Eighteenth-Century Lessons for Credit Default Swaps

hogarthcoffeehouse.jpgOf late I’ve been reading Niall Ferguson’s The Ascent of Money: A Financial History of the World, and I’ve been struck again at how similar the rise of the modern CDS market is with the rise of maritime insurance at Lloyd’s Coffee House in the early 18th century.

Originally, of course, there weren’t insurance companies. Rather, individual merchants and speculators would meet informally at Lloyd’s Coffee House in London. Suppose that there was a merchant with a ship that was about to make a voyage to America that he wished to insure against loss due to the perils of the sea. He would arrive at Lloyd’s with a written contract promising to pay him so much in the event that his ship went down. He would also arrive with money — or at least the willingness to pay it. He would then circulate through the coffee house, looking for those who were willing to sign the contract. Suppose that the contract promised to pay out 5,000 pounds in the event that the ship went down. Some people would sign for one pound of liability, some for 100 pounds, some for 1,000 pounds. Each underwriter would, of course, be paid by the merchant for their signature in proportion to the amount of liability that the underwriter took on. In the end, the merchant would have an insurance contract on his ship signed by a pool of investors who in aggregate were paid less than the insured value of the ship. Of course, while he was at Lloyd’s the merchant might pick up a bit of money by signing on as an underwriter on another merchant’s insurance contract. Before too long there were people who made their living (or at least tried to) entirely with in Lloyd’s Coffee House.

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Why Should the Government Subsidize Terrorism Insurance?

Just before Christmas President Bush signed into law a second extension of the Terrorism Risk Insurance Act of 2002 (TRIA). This Act hasn’t gotten a lot of press, but it provides a pretty substantial subsidy for the insurance industry. In non-technical terms (because the technical terms are so complicated that one needs a slide rule, a pocket protector, and several actuarial tables to understand the terms completely), under this Act the government requires all commercial (not residential) property/casualty insurers to offer insurance for terrorism risks. In exchange, the government agrees to pay 90% of all losses over a certain amount (determined by a complex formula) that result from certified acts of terrorism. In short, the government provides reinsurance for commercial insurers in the case of a terrorist attack. But unlike normal reinsurance agreements, commercial insurers pay nothing up front for the reinsurance. They get to distribute their risk free of charge. Rather, if an act of terrorism occurs, and the insurance industry pays out over their limit, and the government is forced to pony up some cash, then the government has the right to recover its costs from future premiums received by the insurance companies.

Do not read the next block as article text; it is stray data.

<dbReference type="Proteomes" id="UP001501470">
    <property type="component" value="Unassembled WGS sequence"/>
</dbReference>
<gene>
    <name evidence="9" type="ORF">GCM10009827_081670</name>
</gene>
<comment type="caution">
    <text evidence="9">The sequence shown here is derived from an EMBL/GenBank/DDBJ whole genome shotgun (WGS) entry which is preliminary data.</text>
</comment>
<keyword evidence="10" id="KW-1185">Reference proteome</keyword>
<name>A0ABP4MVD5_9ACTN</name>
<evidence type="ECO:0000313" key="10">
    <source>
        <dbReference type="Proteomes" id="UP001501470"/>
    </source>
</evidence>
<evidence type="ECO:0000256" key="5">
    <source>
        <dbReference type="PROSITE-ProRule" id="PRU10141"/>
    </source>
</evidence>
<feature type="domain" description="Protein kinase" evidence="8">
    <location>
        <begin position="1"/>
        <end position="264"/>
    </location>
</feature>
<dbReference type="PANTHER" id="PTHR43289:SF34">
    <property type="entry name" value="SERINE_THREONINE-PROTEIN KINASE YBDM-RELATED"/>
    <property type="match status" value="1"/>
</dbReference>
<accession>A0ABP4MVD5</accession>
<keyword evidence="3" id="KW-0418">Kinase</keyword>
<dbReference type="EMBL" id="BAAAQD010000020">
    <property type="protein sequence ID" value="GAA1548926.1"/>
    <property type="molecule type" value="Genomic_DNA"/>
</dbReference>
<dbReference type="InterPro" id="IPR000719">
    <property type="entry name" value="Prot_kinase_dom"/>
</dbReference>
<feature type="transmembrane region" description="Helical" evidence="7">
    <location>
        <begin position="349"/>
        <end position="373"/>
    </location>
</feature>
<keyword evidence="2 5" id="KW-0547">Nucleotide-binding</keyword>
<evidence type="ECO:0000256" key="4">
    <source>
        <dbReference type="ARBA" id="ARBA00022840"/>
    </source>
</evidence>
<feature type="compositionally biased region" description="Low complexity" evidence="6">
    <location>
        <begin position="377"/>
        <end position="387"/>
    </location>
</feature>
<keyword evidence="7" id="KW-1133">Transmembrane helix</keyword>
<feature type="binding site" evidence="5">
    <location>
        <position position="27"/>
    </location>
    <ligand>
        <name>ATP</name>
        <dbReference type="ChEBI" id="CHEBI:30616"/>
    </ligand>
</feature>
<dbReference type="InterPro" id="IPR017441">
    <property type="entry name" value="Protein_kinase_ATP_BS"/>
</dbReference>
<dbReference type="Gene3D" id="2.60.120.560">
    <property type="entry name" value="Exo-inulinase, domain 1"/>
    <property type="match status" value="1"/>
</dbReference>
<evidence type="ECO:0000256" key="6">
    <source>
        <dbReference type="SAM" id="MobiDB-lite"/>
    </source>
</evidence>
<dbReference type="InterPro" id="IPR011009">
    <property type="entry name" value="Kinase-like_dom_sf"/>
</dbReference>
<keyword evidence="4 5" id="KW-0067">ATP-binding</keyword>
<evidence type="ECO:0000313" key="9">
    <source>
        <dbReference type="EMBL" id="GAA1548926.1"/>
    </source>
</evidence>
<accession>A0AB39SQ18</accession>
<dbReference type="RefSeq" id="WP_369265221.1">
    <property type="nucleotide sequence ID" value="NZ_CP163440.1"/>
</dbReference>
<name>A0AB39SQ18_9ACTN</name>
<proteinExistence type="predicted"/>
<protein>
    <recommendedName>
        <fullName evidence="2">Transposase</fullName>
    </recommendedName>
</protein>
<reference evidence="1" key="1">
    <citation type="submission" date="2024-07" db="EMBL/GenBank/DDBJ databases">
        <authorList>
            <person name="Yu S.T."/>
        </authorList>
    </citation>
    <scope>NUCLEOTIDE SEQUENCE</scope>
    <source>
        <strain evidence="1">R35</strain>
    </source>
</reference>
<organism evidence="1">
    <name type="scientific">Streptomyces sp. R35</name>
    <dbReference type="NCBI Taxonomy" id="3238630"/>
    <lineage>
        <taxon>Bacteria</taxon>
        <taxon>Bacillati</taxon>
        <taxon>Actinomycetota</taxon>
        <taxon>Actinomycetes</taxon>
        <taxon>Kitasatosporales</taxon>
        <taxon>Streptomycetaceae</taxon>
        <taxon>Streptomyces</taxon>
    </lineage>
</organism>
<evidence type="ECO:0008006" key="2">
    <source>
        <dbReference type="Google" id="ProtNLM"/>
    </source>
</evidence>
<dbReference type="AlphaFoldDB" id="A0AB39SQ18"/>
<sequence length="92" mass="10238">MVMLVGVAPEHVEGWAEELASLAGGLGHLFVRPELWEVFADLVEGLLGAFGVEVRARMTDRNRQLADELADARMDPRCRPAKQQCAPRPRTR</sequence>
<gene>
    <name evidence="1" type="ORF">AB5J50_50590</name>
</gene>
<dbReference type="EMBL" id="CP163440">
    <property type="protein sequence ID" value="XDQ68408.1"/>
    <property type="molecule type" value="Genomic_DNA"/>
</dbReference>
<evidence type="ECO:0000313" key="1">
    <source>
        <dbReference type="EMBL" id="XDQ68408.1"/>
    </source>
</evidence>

Two things puzzle me about this Act: why we need the government to provide this service and why the government is providing this service for free.

The common justification for this act is as follows: Without insurance for terrorism, there would be significant disruptions in certain sectors of the economy and this would have an adverse macroeconomic impact. Insurance companies won’t provide terrorism coverage because terrorist acts are not probabilistic and are thus uninsurable. That is, insurance companies claim that they cannot provide terrorism insurance because they cannot predict how often terrorist attacks are going to occur or how large the impact will be. Thus, the government has to step in to force insurers into the market.

But this doesn’t make sense to me. Certainly we have enough data to make some guess about the costs and frequency of terrorism, and insurance companies can price their products based on that information. Moreover, although it is certainly a possibility that an attack will be so large as to make insurance and reinsurance impossible (e.g., the entire country is leveled in fell swoop), most insurance and reinsurance companies should be able to create a portfolio large enough to eliminate most of the concerns about the size of the attack. Please take a look at this article by Dwight Jaffe and Thomas Russell for a more thorough explanation.

Even if one believes that government should step in to this market, it is unclear why the government is providing this service for free. In any other insurance context, the insured has to pay a premium to receive the security that someone else will step in to pay some of the insured’s losses. Here, the insurance companies are paying nothing up front. The government is taking the entire risk. This is quite a subsidy for insurance companies. I assume that this is being factored into the price of the insurance products being offered, but that just seems like another subsidy for business and industry. Remember, there is no requirement under TRIA for insurance companies to provide residential terrorism insurance.

Yet this bill has created a bit of a topsy turvy world in D.C.: The Dems are on the side of the insurance industry and big business and the Republicans are against. What am I missing here?